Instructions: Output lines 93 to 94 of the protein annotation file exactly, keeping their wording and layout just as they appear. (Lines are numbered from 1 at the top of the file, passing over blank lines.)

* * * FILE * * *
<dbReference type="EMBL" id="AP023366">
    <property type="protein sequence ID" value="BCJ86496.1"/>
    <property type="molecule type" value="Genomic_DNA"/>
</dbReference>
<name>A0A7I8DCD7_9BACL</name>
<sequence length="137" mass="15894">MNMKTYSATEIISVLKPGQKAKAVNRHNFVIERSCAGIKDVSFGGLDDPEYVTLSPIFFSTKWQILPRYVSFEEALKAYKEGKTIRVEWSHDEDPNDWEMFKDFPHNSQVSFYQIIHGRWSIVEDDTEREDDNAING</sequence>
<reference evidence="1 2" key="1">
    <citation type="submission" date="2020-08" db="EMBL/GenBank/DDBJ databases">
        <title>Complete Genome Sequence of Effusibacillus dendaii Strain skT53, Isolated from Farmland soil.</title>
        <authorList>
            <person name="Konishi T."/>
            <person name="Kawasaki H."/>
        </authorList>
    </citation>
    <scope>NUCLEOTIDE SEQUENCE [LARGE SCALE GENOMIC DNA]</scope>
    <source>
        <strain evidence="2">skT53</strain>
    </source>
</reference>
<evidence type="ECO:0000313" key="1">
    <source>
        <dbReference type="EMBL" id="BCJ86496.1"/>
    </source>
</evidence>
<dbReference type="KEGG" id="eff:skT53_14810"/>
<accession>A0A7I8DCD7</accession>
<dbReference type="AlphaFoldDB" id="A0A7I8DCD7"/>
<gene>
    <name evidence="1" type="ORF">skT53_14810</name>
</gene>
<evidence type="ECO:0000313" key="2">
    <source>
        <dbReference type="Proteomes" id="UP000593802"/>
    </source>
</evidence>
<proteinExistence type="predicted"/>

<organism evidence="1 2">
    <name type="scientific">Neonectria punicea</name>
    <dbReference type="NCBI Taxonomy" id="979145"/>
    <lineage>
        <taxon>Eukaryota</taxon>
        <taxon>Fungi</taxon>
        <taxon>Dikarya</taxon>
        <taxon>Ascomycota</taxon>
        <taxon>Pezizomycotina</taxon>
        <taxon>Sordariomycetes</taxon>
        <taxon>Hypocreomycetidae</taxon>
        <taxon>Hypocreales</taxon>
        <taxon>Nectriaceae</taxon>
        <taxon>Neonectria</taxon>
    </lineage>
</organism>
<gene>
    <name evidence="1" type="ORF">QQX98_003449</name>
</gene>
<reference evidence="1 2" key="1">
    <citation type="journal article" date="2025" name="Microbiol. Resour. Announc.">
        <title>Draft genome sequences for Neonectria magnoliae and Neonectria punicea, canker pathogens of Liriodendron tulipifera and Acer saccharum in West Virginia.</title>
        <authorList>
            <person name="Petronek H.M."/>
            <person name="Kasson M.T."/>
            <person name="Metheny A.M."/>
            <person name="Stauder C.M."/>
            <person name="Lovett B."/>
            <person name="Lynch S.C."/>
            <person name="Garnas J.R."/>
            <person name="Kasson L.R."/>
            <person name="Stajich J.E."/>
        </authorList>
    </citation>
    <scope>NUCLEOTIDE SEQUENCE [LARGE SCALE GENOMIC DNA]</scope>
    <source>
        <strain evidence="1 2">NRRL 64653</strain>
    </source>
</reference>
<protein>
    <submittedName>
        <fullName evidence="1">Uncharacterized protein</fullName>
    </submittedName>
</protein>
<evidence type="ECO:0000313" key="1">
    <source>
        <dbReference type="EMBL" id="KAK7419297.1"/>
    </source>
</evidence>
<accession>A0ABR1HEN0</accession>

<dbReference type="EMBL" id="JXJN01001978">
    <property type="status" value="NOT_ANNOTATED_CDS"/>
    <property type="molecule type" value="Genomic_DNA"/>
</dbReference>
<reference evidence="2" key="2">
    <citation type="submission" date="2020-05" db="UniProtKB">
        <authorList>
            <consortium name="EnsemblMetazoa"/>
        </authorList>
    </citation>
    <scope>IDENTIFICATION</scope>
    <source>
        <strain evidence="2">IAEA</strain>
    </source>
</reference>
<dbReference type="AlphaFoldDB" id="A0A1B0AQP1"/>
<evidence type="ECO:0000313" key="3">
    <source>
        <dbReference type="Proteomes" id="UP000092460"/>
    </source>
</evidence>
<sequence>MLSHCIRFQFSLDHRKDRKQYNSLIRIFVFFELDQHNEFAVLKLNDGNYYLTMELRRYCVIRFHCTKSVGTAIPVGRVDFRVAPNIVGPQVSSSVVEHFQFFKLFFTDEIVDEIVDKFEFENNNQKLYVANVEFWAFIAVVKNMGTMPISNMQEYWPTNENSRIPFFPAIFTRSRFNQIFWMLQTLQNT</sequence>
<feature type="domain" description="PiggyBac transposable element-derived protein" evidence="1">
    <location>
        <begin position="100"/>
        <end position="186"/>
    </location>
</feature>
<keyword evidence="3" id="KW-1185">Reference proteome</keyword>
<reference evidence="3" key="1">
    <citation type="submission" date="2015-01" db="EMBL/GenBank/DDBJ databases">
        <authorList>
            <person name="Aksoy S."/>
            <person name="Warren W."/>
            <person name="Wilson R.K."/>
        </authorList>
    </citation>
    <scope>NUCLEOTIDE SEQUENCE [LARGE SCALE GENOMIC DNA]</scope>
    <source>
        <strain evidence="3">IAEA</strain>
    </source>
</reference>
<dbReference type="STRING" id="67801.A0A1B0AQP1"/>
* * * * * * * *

        <authorList>
            <consortium name="EnsemblMetazoa"/>